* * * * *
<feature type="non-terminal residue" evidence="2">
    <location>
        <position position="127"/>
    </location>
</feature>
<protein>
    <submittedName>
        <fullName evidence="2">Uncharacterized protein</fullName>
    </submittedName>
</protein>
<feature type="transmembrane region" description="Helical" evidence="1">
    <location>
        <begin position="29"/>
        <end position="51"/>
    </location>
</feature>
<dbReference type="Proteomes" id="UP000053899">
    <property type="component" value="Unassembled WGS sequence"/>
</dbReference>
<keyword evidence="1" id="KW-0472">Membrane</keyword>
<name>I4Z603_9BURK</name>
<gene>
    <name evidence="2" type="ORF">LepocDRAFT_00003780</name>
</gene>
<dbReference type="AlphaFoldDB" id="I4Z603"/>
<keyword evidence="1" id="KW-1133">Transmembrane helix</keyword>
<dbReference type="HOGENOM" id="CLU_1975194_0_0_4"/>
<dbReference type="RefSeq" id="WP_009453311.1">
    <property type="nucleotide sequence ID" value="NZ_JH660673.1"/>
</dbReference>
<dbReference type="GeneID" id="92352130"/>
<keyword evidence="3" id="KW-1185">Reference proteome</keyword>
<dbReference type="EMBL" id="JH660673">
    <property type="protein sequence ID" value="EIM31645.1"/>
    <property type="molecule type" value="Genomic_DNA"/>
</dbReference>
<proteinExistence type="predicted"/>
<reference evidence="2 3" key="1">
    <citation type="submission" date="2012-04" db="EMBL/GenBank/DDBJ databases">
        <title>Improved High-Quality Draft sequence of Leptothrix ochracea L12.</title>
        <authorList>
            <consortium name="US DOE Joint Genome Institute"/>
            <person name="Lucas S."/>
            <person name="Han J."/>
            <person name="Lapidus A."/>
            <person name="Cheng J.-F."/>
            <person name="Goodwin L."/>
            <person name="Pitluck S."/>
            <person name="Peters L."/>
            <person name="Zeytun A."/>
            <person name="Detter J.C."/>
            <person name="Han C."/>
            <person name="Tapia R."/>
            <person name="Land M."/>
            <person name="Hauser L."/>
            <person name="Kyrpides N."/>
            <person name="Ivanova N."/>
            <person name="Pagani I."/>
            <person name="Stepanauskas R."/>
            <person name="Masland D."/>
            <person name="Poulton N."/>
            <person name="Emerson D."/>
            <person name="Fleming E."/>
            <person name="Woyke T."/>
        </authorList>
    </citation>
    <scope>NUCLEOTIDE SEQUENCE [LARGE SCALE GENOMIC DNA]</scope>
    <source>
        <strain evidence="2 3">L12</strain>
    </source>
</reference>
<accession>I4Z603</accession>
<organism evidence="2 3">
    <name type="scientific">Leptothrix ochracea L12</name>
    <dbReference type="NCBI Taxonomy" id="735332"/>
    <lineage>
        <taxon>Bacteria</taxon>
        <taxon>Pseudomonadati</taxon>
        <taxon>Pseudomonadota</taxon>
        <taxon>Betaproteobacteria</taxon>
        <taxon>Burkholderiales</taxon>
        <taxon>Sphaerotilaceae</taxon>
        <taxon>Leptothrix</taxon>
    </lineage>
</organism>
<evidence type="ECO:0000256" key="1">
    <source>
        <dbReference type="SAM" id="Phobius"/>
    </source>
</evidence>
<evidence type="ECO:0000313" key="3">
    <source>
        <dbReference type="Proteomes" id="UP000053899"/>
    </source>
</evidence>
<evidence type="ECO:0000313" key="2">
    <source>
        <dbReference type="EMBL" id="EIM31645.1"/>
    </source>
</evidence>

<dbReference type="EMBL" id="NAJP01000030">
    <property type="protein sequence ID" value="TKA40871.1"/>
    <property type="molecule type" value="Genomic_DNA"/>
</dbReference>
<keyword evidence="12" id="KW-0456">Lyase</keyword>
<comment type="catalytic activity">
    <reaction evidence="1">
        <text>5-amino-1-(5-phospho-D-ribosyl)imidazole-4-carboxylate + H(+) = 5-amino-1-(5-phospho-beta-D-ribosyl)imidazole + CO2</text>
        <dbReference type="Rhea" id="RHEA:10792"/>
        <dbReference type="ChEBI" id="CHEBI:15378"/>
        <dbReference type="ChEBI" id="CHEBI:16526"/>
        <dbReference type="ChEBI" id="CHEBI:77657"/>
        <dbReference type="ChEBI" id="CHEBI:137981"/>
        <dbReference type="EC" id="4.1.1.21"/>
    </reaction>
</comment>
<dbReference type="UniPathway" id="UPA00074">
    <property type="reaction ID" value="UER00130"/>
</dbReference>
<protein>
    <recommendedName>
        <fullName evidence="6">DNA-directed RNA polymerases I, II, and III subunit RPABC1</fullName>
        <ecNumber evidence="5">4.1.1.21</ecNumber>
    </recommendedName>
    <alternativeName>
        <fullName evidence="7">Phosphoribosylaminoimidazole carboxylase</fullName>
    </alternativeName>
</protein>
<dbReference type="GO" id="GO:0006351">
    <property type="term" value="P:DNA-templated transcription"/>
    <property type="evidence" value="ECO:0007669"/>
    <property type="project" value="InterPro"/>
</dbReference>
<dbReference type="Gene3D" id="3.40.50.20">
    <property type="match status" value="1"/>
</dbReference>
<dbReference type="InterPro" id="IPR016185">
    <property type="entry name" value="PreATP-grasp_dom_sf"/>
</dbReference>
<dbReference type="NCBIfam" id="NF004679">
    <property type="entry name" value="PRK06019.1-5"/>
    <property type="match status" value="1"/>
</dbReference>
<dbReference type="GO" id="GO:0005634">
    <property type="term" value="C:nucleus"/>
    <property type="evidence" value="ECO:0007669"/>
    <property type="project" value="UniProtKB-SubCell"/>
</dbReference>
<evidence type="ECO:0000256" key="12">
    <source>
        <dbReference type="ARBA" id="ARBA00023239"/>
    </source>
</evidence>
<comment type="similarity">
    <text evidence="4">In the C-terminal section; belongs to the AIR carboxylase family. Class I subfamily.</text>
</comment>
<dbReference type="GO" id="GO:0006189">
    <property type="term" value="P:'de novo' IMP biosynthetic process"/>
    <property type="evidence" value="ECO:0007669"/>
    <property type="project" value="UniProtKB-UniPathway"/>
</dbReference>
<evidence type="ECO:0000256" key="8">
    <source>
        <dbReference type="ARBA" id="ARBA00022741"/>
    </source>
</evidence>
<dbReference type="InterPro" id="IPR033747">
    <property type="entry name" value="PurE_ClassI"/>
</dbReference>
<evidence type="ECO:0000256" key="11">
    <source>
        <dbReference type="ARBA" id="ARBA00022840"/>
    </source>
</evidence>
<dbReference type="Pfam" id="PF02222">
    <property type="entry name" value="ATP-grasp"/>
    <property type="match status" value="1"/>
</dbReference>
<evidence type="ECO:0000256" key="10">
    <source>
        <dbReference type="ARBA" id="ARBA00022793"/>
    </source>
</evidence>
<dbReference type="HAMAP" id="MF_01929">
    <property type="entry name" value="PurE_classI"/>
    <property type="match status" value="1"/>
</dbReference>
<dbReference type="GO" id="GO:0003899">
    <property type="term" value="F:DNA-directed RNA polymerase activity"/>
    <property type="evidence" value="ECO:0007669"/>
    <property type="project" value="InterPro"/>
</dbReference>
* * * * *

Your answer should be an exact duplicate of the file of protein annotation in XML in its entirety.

<feature type="non-terminal residue" evidence="2">
    <location>
        <position position="127"/>
    </location>
</feature>
<protein>
    <submittedName>
        <fullName evidence="2">Uncharacterized protein</fullName>
    </submittedName>
</protein>
<feature type="transmembrane region" description="Helical" evidence="1">
    <location>
        <begin position="29"/>
        <end position="51"/>
    </location>
</feature>
<dbReference type="Proteomes" id="UP000053899">
    <property type="component" value="Unassembled WGS sequence"/>
</dbReference>
<keyword evidence="1" id="KW-0472">Membrane</keyword>
<name>I4Z603_9BURK</name>
<gene>
    <name evidence="2" type="ORF">LepocDRAFT_00003780</name>
</gene>
<dbReference type="AlphaFoldDB" id="I4Z603"/>
<keyword evidence="1" id="KW-1133">Transmembrane helix</keyword>
<dbReference type="HOGENOM" id="CLU_1975194_0_0_4"/>
<dbReference type="RefSeq" id="WP_009453311.1">
    <property type="nucleotide sequence ID" value="NZ_JH660673.1"/>
</dbReference>
<dbReference type="GeneID" id="92352130"/>
<keyword evidence="3" id="KW-1185">Reference proteome</keyword>
<dbReference type="EMBL" id="JH660673">
    <property type="protein sequence ID" value="EIM31645.1"/>
    <property type="molecule type" value="Genomic_DNA"/>
</dbReference>
<proteinExistence type="predicted"/>
<reference evidence="2 3" key="1">
    <citation type="submission" date="2012-04" db="EMBL/GenBank/DDBJ databases">
        <title>Improved High-Quality Draft sequence of Leptothrix ochracea L12.</title>
        <authorList>
            <consortium name="US DOE Joint Genome Institute"/>
            <person name="Lucas S."/>
            <person name="Han J."/>
            <person name="Lapidus A."/>
            <person name="Cheng J.-F."/>
            <person name="Goodwin L."/>
            <person name="Pitluck S."/>
            <person name="Peters L."/>
            <person name="Zeytun A."/>
            <person name="Detter J.C."/>
            <person name="Han C."/>
            <person name="Tapia R."/>
            <person name="Land M."/>
            <person name="Hauser L."/>
            <person name="Kyrpides N."/>
            <person name="Ivanova N."/>
            <person name="Pagani I."/>
            <person name="Stepanauskas R."/>
            <person name="Masland D."/>
            <person name="Poulton N."/>
            <person name="Emerson D."/>
            <person name="Fleming E."/>
            <person name="Woyke T."/>
        </authorList>
    </citation>
    <scope>NUCLEOTIDE SEQUENCE [LARGE SCALE GENOMIC DNA]</scope>
    <source>
        <strain evidence="2 3">L12</strain>
    </source>
</reference>
<accession>I4Z603</accession>
<organism evidence="2 3">
    <name type="scientific">Leptothrix ochracea L12</name>
    <dbReference type="NCBI Taxonomy" id="735332"/>
    <lineage>
        <taxon>Bacteria</taxon>
        <taxon>Pseudomonadati</taxon>
        <taxon>Pseudomonadota</taxon>
        <taxon>Betaproteobacteria</taxon>
        <taxon>Burkholderiales</taxon>
        <taxon>Sphaerotilaceae</taxon>
        <taxon>Leptothrix</taxon>
    </lineage>
</organism>
<evidence type="ECO:0000256" key="1">
    <source>
        <dbReference type="SAM" id="Phobius"/>
    </source>
</evidence>
<evidence type="ECO:0000313" key="3">
    <source>
        <dbReference type="Proteomes" id="UP000053899"/>
    </source>
</evidence>
<evidence type="ECO:0000313" key="2">
    <source>
        <dbReference type="EMBL" id="EIM31645.1"/>
    </source>
</evidence>

<dbReference type="EMBL" id="NAJP01000030">
    <property type="protein sequence ID" value="TKA40871.1"/>
    <property type="molecule type" value="Genomic_DNA"/>
</dbReference>
<keyword evidence="12" id="KW-0456">Lyase</keyword>
<comment type="catalytic activity">
    <reaction evidence="1">
        <text>5-amino-1-(5-phospho-D-ribosyl)imidazole-4-carboxylate + H(+) = 5-amino-1-(5-phospho-beta-D-ribosyl)imidazole + CO2</text>
        <dbReference type="Rhea" id="RHEA:10792"/>
        <dbReference type="ChEBI" id="CHEBI:15378"/>
        <dbReference type="ChEBI" id="CHEBI:16526"/>
        <dbReference type="ChEBI" id="CHEBI:77657"/>
        <dbReference type="ChEBI" id="CHEBI:137981"/>
        <dbReference type="EC" id="4.1.1.21"/>
    </reaction>
</comment>
<dbReference type="UniPathway" id="UPA00074">
    <property type="reaction ID" value="UER00130"/>
</dbReference>
<protein>
    <recommendedName>
        <fullName evidence="6">DNA-directed RNA polymerases I, II, and III subunit RPABC1</fullName>
        <ecNumber evidence="5">4.1.1.21</ecNumber>
    </recommendedName>
    <alternativeName>
        <fullName evidence="7">Phosphoribosylaminoimidazole carboxylase</fullName>
    </alternativeName>
</protein>
<dbReference type="GO" id="GO:0006351">
    <property type="term" value="P:DNA-templated transcription"/>
    <property type="evidence" value="ECO:0007669"/>
    <property type="project" value="InterPro"/>
</dbReference>
<dbReference type="Gene3D" id="3.40.50.20">
    <property type="match status" value="1"/>
</dbReference>
<dbReference type="InterPro" id="IPR016185">
    <property type="entry name" value="PreATP-grasp_dom_sf"/>
</dbReference>
<dbReference type="NCBIfam" id="NF004679">
    <property type="entry name" value="PRK06019.1-5"/>
    <property type="match status" value="1"/>
</dbReference>
<dbReference type="GO" id="GO:0005634">
    <property type="term" value="C:nucleus"/>
    <property type="evidence" value="ECO:0007669"/>
    <property type="project" value="UniProtKB-SubCell"/>
</dbReference>
<evidence type="ECO:0000256" key="12">
    <source>
        <dbReference type="ARBA" id="ARBA00023239"/>
    </source>
</evidence>
<comment type="similarity">
    <text evidence="4">In the C-terminal section; belongs to the AIR carboxylase family. Class I subfamily.</text>
</comment>
<dbReference type="GO" id="GO:0006189">
    <property type="term" value="P:'de novo' IMP biosynthetic process"/>
    <property type="evidence" value="ECO:0007669"/>
    <property type="project" value="UniProtKB-UniPathway"/>
</dbReference>
<evidence type="ECO:0000256" key="8">
    <source>
        <dbReference type="ARBA" id="ARBA00022741"/>
    </source>
</evidence>
<dbReference type="InterPro" id="IPR033747">
    <property type="entry name" value="PurE_ClassI"/>
</dbReference>
<evidence type="ECO:0000256" key="11">
    <source>
        <dbReference type="ARBA" id="ARBA00022840"/>
    </source>
</evidence>
<dbReference type="Pfam" id="PF02222">
    <property type="entry name" value="ATP-grasp"/>
    <property type="match status" value="1"/>
</dbReference>
<evidence type="ECO:0000256" key="10">
    <source>
        <dbReference type="ARBA" id="ARBA00022793"/>
    </source>
</evidence>
<dbReference type="HAMAP" id="MF_01929">
    <property type="entry name" value="PurE_classI"/>
    <property type="match status" value="1"/>
</dbReference>
<dbReference type="GO" id="GO:0003899">
    <property type="term" value="F:DNA-directed RNA polymerase activity"/>
    <property type="evidence" value="ECO:0007669"/>
    <property type="project" value="InterPro"/>
</dbReference>